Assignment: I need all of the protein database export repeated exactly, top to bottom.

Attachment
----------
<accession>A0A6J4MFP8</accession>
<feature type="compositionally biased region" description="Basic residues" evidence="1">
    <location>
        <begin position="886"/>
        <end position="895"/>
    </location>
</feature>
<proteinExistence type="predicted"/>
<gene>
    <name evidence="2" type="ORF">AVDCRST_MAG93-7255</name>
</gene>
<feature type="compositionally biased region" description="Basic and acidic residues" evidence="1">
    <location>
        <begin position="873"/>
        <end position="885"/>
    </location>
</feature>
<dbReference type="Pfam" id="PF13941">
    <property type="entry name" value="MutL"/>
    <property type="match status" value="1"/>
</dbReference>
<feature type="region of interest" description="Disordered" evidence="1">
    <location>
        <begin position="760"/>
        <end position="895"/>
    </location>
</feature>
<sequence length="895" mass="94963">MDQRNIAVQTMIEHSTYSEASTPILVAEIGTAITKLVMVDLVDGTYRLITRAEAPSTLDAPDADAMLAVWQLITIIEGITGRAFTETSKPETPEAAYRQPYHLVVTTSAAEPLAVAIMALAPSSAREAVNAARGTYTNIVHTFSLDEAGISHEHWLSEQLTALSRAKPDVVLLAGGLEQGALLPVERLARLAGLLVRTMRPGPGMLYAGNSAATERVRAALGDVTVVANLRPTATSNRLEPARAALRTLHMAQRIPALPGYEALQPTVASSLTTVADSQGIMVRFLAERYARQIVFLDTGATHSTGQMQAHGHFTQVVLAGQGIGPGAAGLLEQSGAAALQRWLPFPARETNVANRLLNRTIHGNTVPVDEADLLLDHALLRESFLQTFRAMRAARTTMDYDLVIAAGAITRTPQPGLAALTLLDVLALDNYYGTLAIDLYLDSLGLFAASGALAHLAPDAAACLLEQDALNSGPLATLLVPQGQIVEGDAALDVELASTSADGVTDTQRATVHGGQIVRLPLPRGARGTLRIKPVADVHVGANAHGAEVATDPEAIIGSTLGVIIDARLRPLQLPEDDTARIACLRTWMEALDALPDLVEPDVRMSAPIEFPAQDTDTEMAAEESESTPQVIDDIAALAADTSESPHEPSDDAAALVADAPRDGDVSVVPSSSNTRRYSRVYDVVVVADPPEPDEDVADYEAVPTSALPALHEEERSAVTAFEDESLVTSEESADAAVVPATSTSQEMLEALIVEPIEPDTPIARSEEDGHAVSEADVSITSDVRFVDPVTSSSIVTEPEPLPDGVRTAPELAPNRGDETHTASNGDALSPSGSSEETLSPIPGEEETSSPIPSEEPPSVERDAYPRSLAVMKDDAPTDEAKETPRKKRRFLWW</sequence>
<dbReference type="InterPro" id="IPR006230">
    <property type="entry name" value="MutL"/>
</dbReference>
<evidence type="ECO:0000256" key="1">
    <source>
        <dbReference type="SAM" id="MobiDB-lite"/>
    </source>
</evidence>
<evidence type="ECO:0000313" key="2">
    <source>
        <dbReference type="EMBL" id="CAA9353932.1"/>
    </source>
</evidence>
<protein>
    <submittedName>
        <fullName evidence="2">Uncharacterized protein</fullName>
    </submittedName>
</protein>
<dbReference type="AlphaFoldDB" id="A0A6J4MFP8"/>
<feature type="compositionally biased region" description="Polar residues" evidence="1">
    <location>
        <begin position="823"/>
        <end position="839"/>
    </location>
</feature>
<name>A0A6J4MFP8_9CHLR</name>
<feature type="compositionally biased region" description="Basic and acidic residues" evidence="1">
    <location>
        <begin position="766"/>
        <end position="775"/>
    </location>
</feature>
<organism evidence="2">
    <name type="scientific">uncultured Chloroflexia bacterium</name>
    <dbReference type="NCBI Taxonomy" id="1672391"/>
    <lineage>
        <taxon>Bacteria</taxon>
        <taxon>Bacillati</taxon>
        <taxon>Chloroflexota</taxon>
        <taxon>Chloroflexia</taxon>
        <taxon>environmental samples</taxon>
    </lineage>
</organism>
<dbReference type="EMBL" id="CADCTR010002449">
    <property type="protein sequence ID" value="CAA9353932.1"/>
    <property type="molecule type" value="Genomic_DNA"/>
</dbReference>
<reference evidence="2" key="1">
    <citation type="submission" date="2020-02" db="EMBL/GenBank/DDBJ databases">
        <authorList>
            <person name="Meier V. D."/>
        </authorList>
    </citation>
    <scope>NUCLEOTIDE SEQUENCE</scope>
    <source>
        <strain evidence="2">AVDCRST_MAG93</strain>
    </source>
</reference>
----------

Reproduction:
<accession>A0A6J4MFP8</accession>
<feature type="compositionally biased region" description="Basic residues" evidence="1">
    <location>
        <begin position="886"/>
        <end position="895"/>
    </location>
</feature>
<proteinExistence type="predicted"/>
<gene>
    <name evidence="2" type="ORF">AVDCRST_MAG93-7255</name>
</gene>
<feature type="compositionally biased region" description="Basic and acidic residues" evidence="1">
    <location>
        <begin position="873"/>
        <end position="885"/>
    </location>
</feature>
<dbReference type="Pfam" id="PF13941">
    <property type="entry name" value="MutL"/>
    <property type="match status" value="1"/>
</dbReference>
<feature type="region of interest" description="Disordered" evidence="1">
    <location>
        <begin position="760"/>
        <end position="895"/>
    </location>
</feature>
<sequence length="895" mass="94963">MDQRNIAVQTMIEHSTYSEASTPILVAEIGTAITKLVMVDLVDGTYRLITRAEAPSTLDAPDADAMLAVWQLITIIEGITGRAFTETSKPETPEAAYRQPYHLVVTTSAAEPLAVAIMALAPSSAREAVNAARGTYTNIVHTFSLDEAGISHEHWLSEQLTALSRAKPDVVLLAGGLEQGALLPVERLARLAGLLVRTMRPGPGMLYAGNSAATERVRAALGDVTVVANLRPTATSNRLEPARAALRTLHMAQRIPALPGYEALQPTVASSLTTVADSQGIMVRFLAERYARQIVFLDTGATHSTGQMQAHGHFTQVVLAGQGIGPGAAGLLEQSGAAALQRWLPFPARETNVANRLLNRTIHGNTVPVDEADLLLDHALLRESFLQTFRAMRAARTTMDYDLVIAAGAITRTPQPGLAALTLLDVLALDNYYGTLAIDLYLDSLGLFAASGALAHLAPDAAACLLEQDALNSGPLATLLVPQGQIVEGDAALDVELASTSADGVTDTQRATVHGGQIVRLPLPRGARGTLRIKPVADVHVGANAHGAEVATDPEAIIGSTLGVIIDARLRPLQLPEDDTARIACLRTWMEALDALPDLVEPDVRMSAPIEFPAQDTDTEMAAEESESTPQVIDDIAALAADTSESPHEPSDDAAALVADAPRDGDVSVVPSSSNTRRYSRVYDVVVVADPPEPDEDVADYEAVPTSALPALHEEERSAVTAFEDESLVTSEESADAAVVPATSTSQEMLEALIVEPIEPDTPIARSEEDGHAVSEADVSITSDVRFVDPVTSSSIVTEPEPLPDGVRTAPELAPNRGDETHTASNGDALSPSGSSEETLSPIPGEEETSSPIPSEEPPSVERDAYPRSLAVMKDDAPTDEAKETPRKKRRFLWW</sequence>
<dbReference type="InterPro" id="IPR006230">
    <property type="entry name" value="MutL"/>
</dbReference>
<evidence type="ECO:0000256" key="1">
    <source>
        <dbReference type="SAM" id="MobiDB-lite"/>
    </source>
</evidence>
<evidence type="ECO:0000313" key="2">
    <source>
        <dbReference type="EMBL" id="CAA9353932.1"/>
    </source>
</evidence>
<protein>
    <submittedName>
        <fullName evidence="2">Uncharacterized protein</fullName>
    </submittedName>
</protein>
<dbReference type="AlphaFoldDB" id="A0A6J4MFP8"/>
<feature type="compositionally biased region" description="Polar residues" evidence="1">
    <location>
        <begin position="823"/>
        <end position="839"/>
    </location>
</feature>
<name>A0A6J4MFP8_9CHLR</name>
<feature type="compositionally biased region" description="Basic and acidic residues" evidence="1">
    <location>
        <begin position="766"/>
        <end position="775"/>
    </location>
</feature>
<organism evidence="2">
    <name type="scientific">uncultured Chloroflexia bacterium</name>
    <dbReference type="NCBI Taxonomy" id="1672391"/>
    <lineage>
        <taxon>Bacteria</taxon>
        <taxon>Bacillati</taxon>
        <taxon>Chloroflexota</taxon>
        <taxon>Chloroflexia</taxon>
        <taxon>environmental samples</taxon>
    </lineage>
</organism>
<dbReference type="EMBL" id="CADCTR010002449">
    <property type="protein sequence ID" value="CAA9353932.1"/>
    <property type="molecule type" value="Genomic_DNA"/>
</dbReference>
<reference evidence="2" key="1">
    <citation type="submission" date="2020-02" db="EMBL/GenBank/DDBJ databases">
        <authorList>
            <person name="Meier V. D."/>
        </authorList>
    </citation>
    <scope>NUCLEOTIDE SEQUENCE</scope>
    <source>
        <strain evidence="2">AVDCRST_MAG93</strain>
    </source>
</reference>